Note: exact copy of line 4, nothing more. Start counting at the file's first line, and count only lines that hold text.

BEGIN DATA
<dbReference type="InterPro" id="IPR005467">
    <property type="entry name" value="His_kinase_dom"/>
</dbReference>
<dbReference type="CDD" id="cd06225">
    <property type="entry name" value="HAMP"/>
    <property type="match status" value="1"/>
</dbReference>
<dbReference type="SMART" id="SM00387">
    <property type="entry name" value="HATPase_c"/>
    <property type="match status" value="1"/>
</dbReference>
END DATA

<dbReference type="CDD" id="cd06225">